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Colgate professor Albert Ammerman helps uncover oldest Roman temple

By Barbara Brooks on January 31, 2014
Archaeologists work at the site of the oldest Roman temple.

Archaeologists work at the site of the oldest Roman temple.

According to The New Republic, when a team uncovers the oldest known temple in the Roman world, it’s a Big Deal (caps intended). For Colgate archaeologist Albert Ammerman to be part of the discovery is a Really Big Deal.

Read more about the excavation of the waterlogged Sant’Omobono site here. A story on NPR also touted Ammerman’s work.

Ammerman is a research professor in the Department of the Classics and has taught at Colgate. Last fall, he led the university’s Venice Study Group for the third time.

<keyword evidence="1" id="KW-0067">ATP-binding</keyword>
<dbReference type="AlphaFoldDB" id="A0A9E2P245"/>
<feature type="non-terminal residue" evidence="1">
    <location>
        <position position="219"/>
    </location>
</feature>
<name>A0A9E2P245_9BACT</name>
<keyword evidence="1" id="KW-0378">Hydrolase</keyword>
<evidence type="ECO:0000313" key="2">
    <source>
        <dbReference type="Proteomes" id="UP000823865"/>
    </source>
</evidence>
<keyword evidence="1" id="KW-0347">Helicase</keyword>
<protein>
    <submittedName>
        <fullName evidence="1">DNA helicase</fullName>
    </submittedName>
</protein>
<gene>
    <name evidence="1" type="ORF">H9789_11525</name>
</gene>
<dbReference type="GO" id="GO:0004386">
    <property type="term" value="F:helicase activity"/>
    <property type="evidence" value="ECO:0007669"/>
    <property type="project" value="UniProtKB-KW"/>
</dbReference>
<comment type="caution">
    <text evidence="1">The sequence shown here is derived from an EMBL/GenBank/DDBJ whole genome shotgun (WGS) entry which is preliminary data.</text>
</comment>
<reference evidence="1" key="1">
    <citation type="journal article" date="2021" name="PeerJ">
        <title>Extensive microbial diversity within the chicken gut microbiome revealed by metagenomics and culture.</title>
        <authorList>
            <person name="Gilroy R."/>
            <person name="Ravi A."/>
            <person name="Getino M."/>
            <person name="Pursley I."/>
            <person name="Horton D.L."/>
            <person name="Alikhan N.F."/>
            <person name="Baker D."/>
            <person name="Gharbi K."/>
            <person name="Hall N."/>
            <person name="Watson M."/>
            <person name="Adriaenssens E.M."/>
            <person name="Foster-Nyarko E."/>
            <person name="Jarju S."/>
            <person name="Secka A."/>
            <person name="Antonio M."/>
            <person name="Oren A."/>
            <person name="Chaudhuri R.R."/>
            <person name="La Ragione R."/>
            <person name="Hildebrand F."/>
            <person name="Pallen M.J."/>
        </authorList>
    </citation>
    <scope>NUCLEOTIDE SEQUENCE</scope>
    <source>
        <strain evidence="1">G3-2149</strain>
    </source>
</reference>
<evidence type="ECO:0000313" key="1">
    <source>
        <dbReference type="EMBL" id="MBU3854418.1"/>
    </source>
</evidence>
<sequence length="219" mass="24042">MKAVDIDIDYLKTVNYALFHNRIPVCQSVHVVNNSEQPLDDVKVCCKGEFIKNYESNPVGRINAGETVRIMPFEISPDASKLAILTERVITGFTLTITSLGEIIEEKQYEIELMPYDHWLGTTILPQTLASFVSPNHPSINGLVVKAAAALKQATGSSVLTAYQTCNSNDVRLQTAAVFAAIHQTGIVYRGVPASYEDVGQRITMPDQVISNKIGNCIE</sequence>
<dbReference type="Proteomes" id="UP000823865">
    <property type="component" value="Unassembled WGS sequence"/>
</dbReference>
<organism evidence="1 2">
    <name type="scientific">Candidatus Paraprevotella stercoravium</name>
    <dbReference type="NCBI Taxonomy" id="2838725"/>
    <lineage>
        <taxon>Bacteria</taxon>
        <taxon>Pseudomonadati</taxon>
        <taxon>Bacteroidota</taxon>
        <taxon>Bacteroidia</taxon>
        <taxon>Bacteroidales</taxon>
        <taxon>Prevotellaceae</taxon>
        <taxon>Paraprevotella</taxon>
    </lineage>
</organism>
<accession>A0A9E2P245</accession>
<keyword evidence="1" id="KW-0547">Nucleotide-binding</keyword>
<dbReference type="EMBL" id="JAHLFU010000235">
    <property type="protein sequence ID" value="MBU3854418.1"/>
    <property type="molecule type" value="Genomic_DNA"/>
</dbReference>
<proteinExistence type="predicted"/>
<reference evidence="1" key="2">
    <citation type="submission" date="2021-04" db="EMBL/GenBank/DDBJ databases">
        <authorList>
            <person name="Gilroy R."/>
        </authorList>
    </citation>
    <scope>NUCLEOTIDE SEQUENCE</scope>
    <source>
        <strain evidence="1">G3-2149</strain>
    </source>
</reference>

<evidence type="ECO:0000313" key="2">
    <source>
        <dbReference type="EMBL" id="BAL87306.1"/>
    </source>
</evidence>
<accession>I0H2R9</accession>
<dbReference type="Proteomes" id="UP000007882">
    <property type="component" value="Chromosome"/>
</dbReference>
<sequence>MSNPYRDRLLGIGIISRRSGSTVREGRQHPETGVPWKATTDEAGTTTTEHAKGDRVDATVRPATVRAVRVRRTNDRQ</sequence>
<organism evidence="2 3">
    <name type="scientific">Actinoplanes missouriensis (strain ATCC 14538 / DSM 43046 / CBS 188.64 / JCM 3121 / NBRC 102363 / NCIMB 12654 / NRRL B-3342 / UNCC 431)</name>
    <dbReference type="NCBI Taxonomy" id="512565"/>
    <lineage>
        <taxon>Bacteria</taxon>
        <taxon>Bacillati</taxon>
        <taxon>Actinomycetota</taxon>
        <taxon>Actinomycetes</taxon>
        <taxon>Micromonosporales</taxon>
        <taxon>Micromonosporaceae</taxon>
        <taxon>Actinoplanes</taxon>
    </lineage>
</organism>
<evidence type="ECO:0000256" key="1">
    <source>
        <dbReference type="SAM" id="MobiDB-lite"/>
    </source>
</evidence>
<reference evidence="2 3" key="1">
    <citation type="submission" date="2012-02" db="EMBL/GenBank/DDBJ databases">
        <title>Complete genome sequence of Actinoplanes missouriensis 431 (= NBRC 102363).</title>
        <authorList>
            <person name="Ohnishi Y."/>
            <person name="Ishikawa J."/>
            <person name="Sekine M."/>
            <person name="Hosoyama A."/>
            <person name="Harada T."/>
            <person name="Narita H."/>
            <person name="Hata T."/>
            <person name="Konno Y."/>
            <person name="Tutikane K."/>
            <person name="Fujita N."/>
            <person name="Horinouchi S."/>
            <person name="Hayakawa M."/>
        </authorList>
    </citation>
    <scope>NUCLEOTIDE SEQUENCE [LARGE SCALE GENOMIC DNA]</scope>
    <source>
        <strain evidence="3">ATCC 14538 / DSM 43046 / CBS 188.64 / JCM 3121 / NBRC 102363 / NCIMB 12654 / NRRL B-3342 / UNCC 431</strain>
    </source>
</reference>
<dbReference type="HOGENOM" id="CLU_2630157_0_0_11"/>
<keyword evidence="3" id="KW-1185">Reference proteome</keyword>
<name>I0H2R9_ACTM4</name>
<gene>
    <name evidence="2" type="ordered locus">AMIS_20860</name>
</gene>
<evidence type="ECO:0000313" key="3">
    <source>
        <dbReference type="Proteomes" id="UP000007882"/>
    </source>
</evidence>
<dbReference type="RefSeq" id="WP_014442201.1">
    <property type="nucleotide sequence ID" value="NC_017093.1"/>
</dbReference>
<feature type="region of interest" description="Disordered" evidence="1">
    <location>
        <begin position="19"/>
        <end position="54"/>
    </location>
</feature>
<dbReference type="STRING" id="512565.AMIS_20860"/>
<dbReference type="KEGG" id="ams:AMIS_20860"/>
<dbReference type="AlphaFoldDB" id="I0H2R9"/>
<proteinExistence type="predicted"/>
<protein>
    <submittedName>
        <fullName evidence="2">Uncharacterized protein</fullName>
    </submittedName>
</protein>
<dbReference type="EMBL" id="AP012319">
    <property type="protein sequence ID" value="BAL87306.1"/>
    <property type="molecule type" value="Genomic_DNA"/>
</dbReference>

During the past 40 years, Ammerman’s research has taken him to Rome, Athens, Venice, and to islands in the eastern Mediterranean. His latest discovery has been particularly challenging because the temple lies below the water table.

Lucky for Ammerman, he has experience there, having been part of an international effort to save Venice from acqua alta, the flooding caused by wind and high tides, that submerges the city in the fall and winter.

“The excavation of the Temple of Fortuna at Sant’Omobono is a remarkable achievement,” said Ammerman. “It took a truly heroic effort on the part of the archaeologists to reach and document its early walls, which occur at a depth of eight feet below the water table of modern Rome.”

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